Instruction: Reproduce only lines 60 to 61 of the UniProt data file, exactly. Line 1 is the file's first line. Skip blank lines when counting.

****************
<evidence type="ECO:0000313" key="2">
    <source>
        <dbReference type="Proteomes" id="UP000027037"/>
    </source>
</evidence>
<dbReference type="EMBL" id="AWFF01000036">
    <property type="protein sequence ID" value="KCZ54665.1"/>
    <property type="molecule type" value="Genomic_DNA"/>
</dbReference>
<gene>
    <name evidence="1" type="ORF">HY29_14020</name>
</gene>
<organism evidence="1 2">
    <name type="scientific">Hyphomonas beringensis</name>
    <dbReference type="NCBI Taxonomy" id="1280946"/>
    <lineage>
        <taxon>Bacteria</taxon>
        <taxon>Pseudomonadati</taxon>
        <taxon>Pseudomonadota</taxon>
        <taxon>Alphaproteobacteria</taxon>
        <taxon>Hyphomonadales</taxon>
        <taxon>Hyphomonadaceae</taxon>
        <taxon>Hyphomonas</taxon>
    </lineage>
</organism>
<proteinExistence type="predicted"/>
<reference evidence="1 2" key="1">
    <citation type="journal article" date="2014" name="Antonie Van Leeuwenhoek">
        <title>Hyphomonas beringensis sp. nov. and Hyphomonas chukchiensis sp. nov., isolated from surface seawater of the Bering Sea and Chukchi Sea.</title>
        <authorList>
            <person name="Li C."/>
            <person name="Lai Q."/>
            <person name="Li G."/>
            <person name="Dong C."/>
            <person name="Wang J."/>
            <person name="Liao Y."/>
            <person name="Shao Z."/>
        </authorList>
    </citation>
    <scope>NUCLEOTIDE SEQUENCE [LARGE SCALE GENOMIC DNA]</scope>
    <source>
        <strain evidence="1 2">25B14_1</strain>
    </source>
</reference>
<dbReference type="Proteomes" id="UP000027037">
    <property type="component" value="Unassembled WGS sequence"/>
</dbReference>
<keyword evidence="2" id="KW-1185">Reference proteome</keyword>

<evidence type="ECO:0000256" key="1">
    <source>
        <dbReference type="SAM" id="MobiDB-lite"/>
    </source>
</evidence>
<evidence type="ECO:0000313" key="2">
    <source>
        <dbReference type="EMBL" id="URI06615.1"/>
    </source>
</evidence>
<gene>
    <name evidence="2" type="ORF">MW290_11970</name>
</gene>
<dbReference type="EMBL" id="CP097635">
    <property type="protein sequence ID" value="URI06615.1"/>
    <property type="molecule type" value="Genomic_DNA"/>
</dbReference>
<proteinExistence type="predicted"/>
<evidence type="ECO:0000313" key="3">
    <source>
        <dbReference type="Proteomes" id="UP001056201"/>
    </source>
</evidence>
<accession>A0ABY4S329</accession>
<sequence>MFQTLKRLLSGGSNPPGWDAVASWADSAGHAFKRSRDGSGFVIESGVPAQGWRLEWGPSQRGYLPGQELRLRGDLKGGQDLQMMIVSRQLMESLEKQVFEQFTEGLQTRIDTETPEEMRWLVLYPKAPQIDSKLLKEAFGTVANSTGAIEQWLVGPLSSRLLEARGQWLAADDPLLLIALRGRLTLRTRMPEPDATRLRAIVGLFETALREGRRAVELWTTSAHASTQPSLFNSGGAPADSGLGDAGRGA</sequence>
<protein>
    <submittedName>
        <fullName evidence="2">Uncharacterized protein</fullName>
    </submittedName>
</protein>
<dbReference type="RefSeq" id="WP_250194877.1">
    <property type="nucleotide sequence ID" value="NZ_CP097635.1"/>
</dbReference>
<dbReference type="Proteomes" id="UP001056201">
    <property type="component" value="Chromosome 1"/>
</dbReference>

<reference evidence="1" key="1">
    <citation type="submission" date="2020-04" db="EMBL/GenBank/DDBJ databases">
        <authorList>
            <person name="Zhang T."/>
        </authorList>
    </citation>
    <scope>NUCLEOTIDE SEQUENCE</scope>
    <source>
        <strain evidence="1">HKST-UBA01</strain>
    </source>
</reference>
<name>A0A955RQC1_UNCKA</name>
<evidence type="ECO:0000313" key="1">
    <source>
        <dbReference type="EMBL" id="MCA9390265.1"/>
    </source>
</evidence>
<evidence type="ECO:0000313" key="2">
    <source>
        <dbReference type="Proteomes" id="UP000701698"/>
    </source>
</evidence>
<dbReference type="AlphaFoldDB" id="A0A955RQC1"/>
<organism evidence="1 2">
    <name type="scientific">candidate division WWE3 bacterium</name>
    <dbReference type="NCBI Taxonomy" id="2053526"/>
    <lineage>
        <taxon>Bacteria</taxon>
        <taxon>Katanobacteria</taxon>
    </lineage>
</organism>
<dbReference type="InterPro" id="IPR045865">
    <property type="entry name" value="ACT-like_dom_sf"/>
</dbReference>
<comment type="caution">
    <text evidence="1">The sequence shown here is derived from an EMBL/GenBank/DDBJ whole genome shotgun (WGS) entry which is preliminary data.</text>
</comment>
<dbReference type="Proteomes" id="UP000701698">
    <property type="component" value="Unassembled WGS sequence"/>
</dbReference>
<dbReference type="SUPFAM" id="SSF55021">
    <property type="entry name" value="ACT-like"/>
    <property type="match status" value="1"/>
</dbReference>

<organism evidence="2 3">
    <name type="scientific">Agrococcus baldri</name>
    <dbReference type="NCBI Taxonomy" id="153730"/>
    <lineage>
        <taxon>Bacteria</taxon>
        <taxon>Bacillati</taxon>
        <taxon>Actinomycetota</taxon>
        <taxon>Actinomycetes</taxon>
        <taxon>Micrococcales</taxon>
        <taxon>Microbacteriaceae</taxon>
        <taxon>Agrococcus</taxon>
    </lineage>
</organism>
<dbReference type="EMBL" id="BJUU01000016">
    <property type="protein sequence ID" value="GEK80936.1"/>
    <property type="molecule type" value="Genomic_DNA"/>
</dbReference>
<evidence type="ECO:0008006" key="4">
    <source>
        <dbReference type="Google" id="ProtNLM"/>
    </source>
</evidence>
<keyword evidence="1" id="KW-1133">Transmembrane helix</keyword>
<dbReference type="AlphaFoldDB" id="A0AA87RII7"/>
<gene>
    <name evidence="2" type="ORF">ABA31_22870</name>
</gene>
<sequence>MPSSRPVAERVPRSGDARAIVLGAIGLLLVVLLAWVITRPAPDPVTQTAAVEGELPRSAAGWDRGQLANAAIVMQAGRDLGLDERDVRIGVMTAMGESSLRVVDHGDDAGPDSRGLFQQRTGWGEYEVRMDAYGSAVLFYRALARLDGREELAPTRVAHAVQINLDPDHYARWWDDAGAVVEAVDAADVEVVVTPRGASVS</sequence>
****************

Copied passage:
    <name evidence="2" type="ORF">MW290_11970</name>
</gene>